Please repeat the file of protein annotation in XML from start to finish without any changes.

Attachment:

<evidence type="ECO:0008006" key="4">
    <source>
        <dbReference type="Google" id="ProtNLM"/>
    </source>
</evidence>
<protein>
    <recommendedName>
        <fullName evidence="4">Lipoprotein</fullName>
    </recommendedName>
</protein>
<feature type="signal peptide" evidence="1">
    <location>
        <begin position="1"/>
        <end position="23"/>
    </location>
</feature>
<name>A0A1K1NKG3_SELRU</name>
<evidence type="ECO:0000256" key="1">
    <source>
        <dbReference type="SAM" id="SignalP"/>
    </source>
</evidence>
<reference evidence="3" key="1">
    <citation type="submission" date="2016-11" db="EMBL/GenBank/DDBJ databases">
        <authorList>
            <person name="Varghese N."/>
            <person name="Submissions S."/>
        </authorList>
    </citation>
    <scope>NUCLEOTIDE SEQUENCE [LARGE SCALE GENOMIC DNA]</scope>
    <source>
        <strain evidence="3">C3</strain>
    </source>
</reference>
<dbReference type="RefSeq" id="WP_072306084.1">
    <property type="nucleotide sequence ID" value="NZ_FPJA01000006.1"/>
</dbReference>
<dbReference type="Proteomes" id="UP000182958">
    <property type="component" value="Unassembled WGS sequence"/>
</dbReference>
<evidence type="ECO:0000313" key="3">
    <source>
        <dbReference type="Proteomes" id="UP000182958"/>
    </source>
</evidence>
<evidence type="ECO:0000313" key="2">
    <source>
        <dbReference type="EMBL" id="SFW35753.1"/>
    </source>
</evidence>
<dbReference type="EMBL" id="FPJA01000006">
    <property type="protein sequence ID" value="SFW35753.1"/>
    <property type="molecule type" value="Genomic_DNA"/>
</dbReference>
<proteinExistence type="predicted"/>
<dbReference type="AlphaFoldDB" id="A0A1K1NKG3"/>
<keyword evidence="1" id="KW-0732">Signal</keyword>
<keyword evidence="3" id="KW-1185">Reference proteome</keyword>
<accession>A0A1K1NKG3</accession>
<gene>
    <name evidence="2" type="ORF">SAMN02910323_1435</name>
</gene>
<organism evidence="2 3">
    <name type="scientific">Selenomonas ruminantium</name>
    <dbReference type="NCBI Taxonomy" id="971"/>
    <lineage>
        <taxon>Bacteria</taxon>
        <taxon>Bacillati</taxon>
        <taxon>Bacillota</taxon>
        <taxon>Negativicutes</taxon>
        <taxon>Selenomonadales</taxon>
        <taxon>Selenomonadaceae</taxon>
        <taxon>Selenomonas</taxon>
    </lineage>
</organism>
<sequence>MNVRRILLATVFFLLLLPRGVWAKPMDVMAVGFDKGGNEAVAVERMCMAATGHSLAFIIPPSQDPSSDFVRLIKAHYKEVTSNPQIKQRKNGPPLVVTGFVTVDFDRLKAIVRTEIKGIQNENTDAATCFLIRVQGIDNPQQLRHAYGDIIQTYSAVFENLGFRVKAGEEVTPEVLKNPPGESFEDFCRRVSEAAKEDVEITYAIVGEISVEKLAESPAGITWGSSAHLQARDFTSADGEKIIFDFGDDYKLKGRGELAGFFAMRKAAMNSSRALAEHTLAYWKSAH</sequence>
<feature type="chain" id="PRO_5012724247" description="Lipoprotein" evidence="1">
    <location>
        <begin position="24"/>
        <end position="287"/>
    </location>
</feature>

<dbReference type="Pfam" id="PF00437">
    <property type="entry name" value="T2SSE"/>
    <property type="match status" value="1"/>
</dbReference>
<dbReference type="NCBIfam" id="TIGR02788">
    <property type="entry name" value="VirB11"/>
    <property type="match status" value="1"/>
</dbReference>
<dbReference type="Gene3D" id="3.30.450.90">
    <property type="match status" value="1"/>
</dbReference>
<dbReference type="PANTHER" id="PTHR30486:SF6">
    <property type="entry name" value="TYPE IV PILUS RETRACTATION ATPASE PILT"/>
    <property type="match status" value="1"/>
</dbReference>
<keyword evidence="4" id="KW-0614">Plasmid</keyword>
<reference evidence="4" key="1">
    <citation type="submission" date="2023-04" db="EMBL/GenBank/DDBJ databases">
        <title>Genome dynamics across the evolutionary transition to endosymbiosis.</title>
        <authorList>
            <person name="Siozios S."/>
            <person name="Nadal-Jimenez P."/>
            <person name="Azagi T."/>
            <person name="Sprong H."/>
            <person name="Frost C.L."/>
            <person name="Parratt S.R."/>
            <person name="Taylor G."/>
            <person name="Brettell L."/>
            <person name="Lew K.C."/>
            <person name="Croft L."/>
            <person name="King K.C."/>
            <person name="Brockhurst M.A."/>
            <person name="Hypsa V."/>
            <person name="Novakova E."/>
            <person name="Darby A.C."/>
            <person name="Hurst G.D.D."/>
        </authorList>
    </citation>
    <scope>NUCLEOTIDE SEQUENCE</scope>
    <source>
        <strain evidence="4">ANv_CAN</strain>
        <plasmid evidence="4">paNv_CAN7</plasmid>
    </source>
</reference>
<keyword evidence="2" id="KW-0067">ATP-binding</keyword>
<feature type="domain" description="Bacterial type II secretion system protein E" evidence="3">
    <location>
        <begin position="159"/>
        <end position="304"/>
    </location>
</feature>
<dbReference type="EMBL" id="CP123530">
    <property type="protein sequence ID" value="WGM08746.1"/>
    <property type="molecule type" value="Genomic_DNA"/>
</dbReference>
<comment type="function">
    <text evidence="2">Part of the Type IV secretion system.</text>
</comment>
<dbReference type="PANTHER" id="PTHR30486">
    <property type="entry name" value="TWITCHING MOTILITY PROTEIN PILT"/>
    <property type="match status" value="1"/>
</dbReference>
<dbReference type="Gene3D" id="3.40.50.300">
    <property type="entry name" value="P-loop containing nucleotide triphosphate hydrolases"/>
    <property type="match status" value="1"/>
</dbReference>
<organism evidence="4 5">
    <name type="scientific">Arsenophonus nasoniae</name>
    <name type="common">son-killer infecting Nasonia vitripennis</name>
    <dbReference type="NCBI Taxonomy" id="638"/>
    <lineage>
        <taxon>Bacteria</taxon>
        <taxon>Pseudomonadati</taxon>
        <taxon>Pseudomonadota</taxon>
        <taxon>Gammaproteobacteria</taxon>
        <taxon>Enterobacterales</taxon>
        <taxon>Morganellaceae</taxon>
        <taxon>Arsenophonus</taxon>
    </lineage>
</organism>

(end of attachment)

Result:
<evidence type="ECO:0008006" key="4">
    <source>
        <dbReference type="Google" id="ProtNLM"/>
    </source>
</evidence>
<protein>
    <recommendedName>
        <fullName evidence="4">Lipoprotein</fullName>
    </recommendedName>
</protein>
<feature type="signal peptide" evidence="1">
    <location>
        <begin position="1"/>
        <end position="23"/>
    </location>
</feature>
<name>A0A1K1NKG3_SELRU</name>
<evidence type="ECO:0000256" key="1">
    <source>
        <dbReference type="SAM" id="SignalP"/>
    </source>
</evidence>
<reference evidence="3" key="1">
    <citation type="submission" date="2016-11" db="EMBL/GenBank/DDBJ databases">
        <authorList>
            <person name="Varghese N."/>
            <person name="Submissions S."/>
        </authorList>
    </citation>
    <scope>NUCLEOTIDE SEQUENCE [LARGE SCALE GENOMIC DNA]</scope>
    <source>
        <strain evidence="3">C3</strain>
    </source>
</reference>
<dbReference type="RefSeq" id="WP_072306084.1">
    <property type="nucleotide sequence ID" value="NZ_FPJA01000006.1"/>
</dbReference>
<dbReference type="Proteomes" id="UP000182958">
    <property type="component" value="Unassembled WGS sequence"/>
</dbReference>
<evidence type="ECO:0000313" key="3">
    <source>
        <dbReference type="Proteomes" id="UP000182958"/>
    </source>
</evidence>
<evidence type="ECO:0000313" key="2">
    <source>
        <dbReference type="EMBL" id="SFW35753.1"/>
    </source>
</evidence>
<dbReference type="EMBL" id="FPJA01000006">
    <property type="protein sequence ID" value="SFW35753.1"/>
    <property type="molecule type" value="Genomic_DNA"/>
</dbReference>
<proteinExistence type="predicted"/>
<dbReference type="AlphaFoldDB" id="A0A1K1NKG3"/>
<keyword evidence="1" id="KW-0732">Signal</keyword>
<keyword evidence="3" id="KW-1185">Reference proteome</keyword>
<accession>A0A1K1NKG3</accession>
<gene>
    <name evidence="2" type="ORF">SAMN02910323_1435</name>
</gene>
<organism evidence="2 3">
    <name type="scientific">Selenomonas ruminantium</name>
    <dbReference type="NCBI Taxonomy" id="971"/>
    <lineage>
        <taxon>Bacteria</taxon>
        <taxon>Bacillati</taxon>
        <taxon>Bacillota</taxon>
        <taxon>Negativicutes</taxon>
        <taxon>Selenomonadales</taxon>
        <taxon>Selenomonadaceae</taxon>
        <taxon>Selenomonas</taxon>
    </lineage>
</organism>
<sequence>MNVRRILLATVFFLLLLPRGVWAKPMDVMAVGFDKGGNEAVAVERMCMAATGHSLAFIIPPSQDPSSDFVRLIKAHYKEVTSNPQIKQRKNGPPLVVTGFVTVDFDRLKAIVRTEIKGIQNENTDAATCFLIRVQGIDNPQQLRHAYGDIIQTYSAVFENLGFRVKAGEEVTPEVLKNPPGESFEDFCRRVSEAAKEDVEITYAIVGEISVEKLAESPAGITWGSSAHLQARDFTSADGEKIIFDFGDDYKLKGRGELAGFFAMRKAAMNSSRALAEHTLAYWKSAH</sequence>
<feature type="chain" id="PRO_5012724247" description="Lipoprotein" evidence="1">
    <location>
        <begin position="24"/>
        <end position="287"/>
    </location>
</feature>

<dbReference type="Pfam" id="PF00437">
    <property type="entry name" value="T2SSE"/>
    <property type="match status" value="1"/>
</dbReference>
<dbReference type="NCBIfam" id="TIGR02788">
    <property type="entry name" value="VirB11"/>
    <property type="match status" value="1"/>
</dbReference>
<dbReference type="Gene3D" id="3.30.450.90">
    <property type="match status" value="1"/>
</dbReference>
<dbReference type="PANTHER" id="PTHR30486:SF6">
    <property type="entry name" value="TYPE IV PILUS RETRACTATION ATPASE PILT"/>
    <property type="match status" value="1"/>
</dbReference>
<keyword evidence="4" id="KW-0614">Plasmid</keyword>
<reference evidence="4" key="1">
    <citation type="submission" date="2023-04" db="EMBL/GenBank/DDBJ databases">
        <title>Genome dynamics across the evolutionary transition to endosymbiosis.</title>
        <authorList>
            <person name="Siozios S."/>
            <person name="Nadal-Jimenez P."/>
            <person name="Azagi T."/>
            <person name="Sprong H."/>
            <person name="Frost C.L."/>
            <person name="Parratt S.R."/>
            <person name="Taylor G."/>
            <person name="Brettell L."/>
            <person name="Lew K.C."/>
            <person name="Croft L."/>
            <person name="King K.C."/>
            <person name="Brockhurst M.A."/>
            <person name="Hypsa V."/>
            <person name="Novakova E."/>
            <person name="Darby A.C."/>
            <person name="Hurst G.D.D."/>
        </authorList>
    </citation>
    <scope>NUCLEOTIDE SEQUENCE</scope>
    <source>
        <strain evidence="4">ANv_CAN</strain>
        <plasmid evidence="4">paNv_CAN7</plasmid>
    </source>
</reference>
<keyword evidence="2" id="KW-0067">ATP-binding</keyword>
<feature type="domain" description="Bacterial type II secretion system protein E" evidence="3">
    <location>
        <begin position="159"/>
        <end position="304"/>
    </location>
</feature>
<dbReference type="EMBL" id="CP123530">
    <property type="protein sequence ID" value="WGM08746.1"/>
    <property type="molecule type" value="Genomic_DNA"/>
</dbReference>
<comment type="function">
    <text evidence="2">Part of the Type IV secretion system.</text>
</comment>
<dbReference type="PANTHER" id="PTHR30486">
    <property type="entry name" value="TWITCHING MOTILITY PROTEIN PILT"/>
    <property type="match status" value="1"/>
</dbReference>
<dbReference type="Gene3D" id="3.40.50.300">
    <property type="entry name" value="P-loop containing nucleotide triphosphate hydrolases"/>
    <property type="match status" value="1"/>
</dbReference>
<organism evidence="4 5">
    <name type="scientific">Arsenophonus nasoniae</name>
    <name type="common">son-killer infecting Nasonia vitripennis</name>
    <dbReference type="NCBI Taxonomy" id="638"/>
    <lineage>
        <taxon>Bacteria</taxon>
        <taxon>Pseudomonadati</taxon>
        <taxon>Pseudomonadota</taxon>
        <taxon>Gammaproteobacteria</taxon>
        <taxon>Enterobacterales</taxon>
        <taxon>Morganellaceae</taxon>
        <taxon>Arsenophonus</taxon>
    </lineage>
</organism>